Once your orders are stored electronically, whether in a simple spreadsheet or in more robust business management software, you can make that data work for you, using software to cut down on human error and increase your efficiency. One area where this is really valuable is in fulfilling orders with variable data, such as jerseys with individual names and numbers for youth sports leagues.
In the old days, Calahan remembers, Little League moms would write children’s names on a piece of tape, stick it on a blank jersey, and her shop would take it from there. This, of course, led to many misspellings. “Sometimes you can repair it, but most of the time you’re buying a new jersey, which is very costly,” she says.
Now, she gets the information electronically, significantly cutting down on mistakes. When personalization is done manually, data shows that at least 5% of the orders have errors, says Brian Goldberg, president of Pulse Microsystems, which developed Pulse ID and other software. “If we eliminate the human interaction, we can eliminate the errors completely,” he says.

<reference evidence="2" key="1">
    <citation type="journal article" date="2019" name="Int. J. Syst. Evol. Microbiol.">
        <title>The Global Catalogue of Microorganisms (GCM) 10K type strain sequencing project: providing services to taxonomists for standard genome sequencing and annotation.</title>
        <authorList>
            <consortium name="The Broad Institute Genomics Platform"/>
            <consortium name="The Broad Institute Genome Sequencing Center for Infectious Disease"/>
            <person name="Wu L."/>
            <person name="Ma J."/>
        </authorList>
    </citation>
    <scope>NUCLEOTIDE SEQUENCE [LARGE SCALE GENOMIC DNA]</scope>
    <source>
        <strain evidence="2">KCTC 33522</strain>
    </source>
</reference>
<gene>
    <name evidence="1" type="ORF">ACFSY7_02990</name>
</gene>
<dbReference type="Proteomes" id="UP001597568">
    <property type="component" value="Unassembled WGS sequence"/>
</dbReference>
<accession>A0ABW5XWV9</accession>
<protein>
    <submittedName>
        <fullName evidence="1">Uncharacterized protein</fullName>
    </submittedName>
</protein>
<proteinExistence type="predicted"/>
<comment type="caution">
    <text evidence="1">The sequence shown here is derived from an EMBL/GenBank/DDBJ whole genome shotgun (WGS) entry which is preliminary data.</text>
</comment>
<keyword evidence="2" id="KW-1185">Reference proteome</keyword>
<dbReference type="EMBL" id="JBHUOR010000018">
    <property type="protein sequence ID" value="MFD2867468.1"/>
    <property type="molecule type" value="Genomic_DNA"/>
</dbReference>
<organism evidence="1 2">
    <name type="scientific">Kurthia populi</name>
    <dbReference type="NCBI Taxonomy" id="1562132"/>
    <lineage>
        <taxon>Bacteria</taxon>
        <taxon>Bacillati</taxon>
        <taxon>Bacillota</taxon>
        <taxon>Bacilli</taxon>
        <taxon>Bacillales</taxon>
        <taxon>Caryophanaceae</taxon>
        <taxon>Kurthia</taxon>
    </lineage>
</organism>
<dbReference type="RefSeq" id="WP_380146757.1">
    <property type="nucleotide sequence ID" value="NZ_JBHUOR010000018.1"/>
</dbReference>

Pulse ID takes electronic order data – things like the desired color, the text, design placement and whether there are color or text changes in a template – and converts it into a form easily read by the embroidery machine, he says. There’s no need to carry a disk or thumb drive to the machine – the order is processed and sent automatically in a matter of seconds. Once a machine operator is ready to print, he or she just scans a barcode on the garment and puts it on the machine. Operators don’t even have to set the needles; it’s all done for them, Goldberg says. “It’s a big elimination of labor costs,” he adds. “We have some clients who handle as many as 200,000 designs a day. If you had a human dealing with those, it wouldn’t be possible.”